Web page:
Posts tagged service dogs
Is your energy feeding your dogs behavior?

Does the environment in which a dog is exposed to play a part in their behavior? Can they develop traits from prolonged exposure to chaos that will manifest itself in the way they act and interact with others? I am not an "expert" in dog behavior, I can only state what I have observed over my years of dog training and interacting with a broad scale of dogs in various settings.

My first example is their environment. One dog in particular, we will call him Scout, is a regular at our facility for boarding and training. He is a German Shepherd Dog who just turned one year old in May 2016. I have been working with him since he was just a couple months old with the first few training sessions being at his house, the lady of the house was the one to handle him. The household consists of husband, wife and two young boys one of which is autistic. Scout is being trained to be a service dog for the autistic son. The chaos within the household made the training sessions virtually impossible to complete, so we began the boarding/training at our facility.

Scout behaves just fine when he is with us. He of course has those puppy issues still, but he has matured and understands his parameters within our house during his visits here. The environment at our school is relaxed, calm, pretty chill. He gets to run and play, has his lessons, lives in the house free to roam and explore and maintains his discipline for the most part. Once he returns home it is a completely different story. He does well for the first couple of days, but without the consistent discipline and understanding of his role within their family he begins to feed off the chaotic energy that is ever present. He starts misbehaving, getting into things he never even thinks of getting into at our school. He does certain things that he knows is unacceptable here but there he seems to think that it's cool.

Another example is exposure to different types of dogs. When my training sessions get to a certain point I introduce the dog in training to my personal dog Venus. She is a 5 year old albino Doberman Pinscher that has a very docile, calming personality. She still romps and plays but when she is done, she is done. It never fails, whenever I introduce her to one of the dogs I am working with, they will feed off her chill energy. Of course they are curious at first, wanting to play and have fun. Eventually they will relax more and maintain the discipline and training.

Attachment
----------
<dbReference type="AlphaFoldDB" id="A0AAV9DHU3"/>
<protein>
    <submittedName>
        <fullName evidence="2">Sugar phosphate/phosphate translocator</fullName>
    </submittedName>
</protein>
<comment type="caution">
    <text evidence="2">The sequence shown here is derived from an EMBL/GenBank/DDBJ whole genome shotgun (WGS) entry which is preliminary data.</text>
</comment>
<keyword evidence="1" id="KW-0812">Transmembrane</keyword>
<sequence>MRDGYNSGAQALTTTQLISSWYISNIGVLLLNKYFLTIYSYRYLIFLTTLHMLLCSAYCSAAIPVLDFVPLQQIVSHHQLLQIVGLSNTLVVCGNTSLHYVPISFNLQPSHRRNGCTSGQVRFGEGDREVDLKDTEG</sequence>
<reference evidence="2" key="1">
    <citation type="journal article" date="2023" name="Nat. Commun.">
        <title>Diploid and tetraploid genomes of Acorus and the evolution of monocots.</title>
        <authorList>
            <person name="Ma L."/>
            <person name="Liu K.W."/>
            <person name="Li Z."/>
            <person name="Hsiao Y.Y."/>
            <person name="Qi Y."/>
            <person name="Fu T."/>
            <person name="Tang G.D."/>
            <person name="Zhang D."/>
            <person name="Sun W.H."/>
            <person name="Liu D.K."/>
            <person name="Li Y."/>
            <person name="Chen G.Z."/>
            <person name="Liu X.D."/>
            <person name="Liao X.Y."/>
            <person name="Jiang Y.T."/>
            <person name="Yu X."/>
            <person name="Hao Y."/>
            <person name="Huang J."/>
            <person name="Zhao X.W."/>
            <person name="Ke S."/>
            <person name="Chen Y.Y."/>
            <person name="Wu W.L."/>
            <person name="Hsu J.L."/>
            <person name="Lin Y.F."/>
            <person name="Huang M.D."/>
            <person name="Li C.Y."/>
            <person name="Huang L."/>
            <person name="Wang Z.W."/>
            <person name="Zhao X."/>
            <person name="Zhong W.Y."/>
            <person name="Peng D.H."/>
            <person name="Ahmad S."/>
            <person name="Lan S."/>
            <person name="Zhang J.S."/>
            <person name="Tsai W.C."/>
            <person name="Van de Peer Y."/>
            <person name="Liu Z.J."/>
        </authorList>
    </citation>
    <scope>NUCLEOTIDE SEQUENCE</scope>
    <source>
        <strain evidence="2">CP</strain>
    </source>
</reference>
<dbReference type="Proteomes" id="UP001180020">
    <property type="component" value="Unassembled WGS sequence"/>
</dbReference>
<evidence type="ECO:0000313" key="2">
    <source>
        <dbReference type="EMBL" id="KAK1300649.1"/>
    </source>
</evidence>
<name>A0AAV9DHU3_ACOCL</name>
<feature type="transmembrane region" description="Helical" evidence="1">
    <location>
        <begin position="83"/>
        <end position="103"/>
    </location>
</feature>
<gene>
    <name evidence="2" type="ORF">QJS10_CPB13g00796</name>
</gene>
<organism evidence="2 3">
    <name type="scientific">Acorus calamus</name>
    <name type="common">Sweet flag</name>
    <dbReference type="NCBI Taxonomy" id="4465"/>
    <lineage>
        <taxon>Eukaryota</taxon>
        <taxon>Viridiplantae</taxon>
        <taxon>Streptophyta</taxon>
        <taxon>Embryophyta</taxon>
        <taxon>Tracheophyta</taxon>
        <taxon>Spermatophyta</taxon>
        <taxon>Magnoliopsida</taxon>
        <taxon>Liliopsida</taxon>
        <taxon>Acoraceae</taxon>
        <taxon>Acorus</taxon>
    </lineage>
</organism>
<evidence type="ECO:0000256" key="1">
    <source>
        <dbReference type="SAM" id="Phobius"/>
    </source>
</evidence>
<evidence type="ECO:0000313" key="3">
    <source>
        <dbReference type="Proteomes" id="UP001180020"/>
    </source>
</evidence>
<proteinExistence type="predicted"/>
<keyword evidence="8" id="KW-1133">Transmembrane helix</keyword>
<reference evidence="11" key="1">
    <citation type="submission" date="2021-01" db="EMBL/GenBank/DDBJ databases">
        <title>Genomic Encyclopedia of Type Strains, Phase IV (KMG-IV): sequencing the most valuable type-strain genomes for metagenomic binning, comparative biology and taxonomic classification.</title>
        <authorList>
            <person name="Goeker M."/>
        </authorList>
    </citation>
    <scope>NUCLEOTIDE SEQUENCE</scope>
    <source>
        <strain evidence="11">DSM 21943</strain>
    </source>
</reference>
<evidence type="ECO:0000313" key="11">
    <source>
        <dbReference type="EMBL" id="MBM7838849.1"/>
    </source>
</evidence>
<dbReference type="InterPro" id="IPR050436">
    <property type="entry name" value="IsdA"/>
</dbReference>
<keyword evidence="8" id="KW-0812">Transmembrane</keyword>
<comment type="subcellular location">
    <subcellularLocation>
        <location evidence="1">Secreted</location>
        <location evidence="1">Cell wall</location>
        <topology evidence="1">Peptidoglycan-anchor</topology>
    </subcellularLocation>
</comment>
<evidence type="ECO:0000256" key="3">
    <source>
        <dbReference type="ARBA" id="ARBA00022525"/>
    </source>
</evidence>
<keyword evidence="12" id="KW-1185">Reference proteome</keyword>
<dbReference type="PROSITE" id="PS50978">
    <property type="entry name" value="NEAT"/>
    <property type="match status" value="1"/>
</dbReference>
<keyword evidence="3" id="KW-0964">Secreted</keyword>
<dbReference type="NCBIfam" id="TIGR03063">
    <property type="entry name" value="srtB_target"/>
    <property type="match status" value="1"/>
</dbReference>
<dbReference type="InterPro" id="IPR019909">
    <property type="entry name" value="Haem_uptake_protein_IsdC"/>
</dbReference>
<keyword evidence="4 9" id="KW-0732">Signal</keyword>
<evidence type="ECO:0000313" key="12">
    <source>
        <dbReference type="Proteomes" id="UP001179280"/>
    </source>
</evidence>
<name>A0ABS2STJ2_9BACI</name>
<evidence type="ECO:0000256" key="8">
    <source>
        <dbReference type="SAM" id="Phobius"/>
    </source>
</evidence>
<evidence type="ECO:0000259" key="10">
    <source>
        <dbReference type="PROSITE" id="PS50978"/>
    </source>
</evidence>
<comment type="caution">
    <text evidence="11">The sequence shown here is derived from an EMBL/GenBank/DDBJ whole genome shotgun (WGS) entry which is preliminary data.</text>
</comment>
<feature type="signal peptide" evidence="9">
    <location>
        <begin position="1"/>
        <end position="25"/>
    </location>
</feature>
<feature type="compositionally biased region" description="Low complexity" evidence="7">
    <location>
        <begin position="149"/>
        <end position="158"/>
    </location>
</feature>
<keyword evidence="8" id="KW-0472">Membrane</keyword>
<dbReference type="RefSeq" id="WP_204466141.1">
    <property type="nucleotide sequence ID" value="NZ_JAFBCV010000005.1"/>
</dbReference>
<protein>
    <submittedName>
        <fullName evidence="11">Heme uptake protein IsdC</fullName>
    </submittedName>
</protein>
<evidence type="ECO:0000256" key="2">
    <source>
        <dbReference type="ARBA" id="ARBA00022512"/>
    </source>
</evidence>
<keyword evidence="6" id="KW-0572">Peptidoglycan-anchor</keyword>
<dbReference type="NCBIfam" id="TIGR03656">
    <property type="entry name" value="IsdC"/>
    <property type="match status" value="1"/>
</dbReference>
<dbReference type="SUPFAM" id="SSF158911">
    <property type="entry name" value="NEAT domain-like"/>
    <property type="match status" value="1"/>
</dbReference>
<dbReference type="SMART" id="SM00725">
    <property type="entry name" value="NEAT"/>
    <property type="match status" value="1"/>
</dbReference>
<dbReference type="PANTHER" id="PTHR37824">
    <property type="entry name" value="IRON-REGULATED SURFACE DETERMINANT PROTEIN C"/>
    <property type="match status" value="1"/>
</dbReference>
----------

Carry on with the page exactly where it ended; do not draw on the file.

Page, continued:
In a different session I have another dog that has the exact opposite personality. She is more hyper, still just a puppy in some aspects only being about 14 months old as of June 2016. She loves to play, has high energy and is great with other dogs. We will call her June. When I introduce her to the dog in training, I receive the exact opposite reaction. The dog in training will almost always forget their training and it will be almost like starting all over again with the discipline and corrections. The energy that comes from June seems to feed the dog in training, no matter what their demeanor is.

These different distractions are great tools I use to help with the discipline of the dogs in training, slowly working them towards the energy of June, testing and elevating their level of training along the way. June is blessed to have a calm environment she resides in or it is possible she could be one of those energetic dogs that wind up in a shelter. Scout needs to be removed periodically from the chaos that he is surrounded by in order to get back to his obedient self. With his constant visitations he has shown me he has the potential to be well-behaved dog, but his lack of leadership and the consistent distractions at his home has slowed his progress and may have an impact on his prolonged behavior. This will be an ongoing study for me, seeing what impact my training and behavior modification can have on an inconsistent regimen.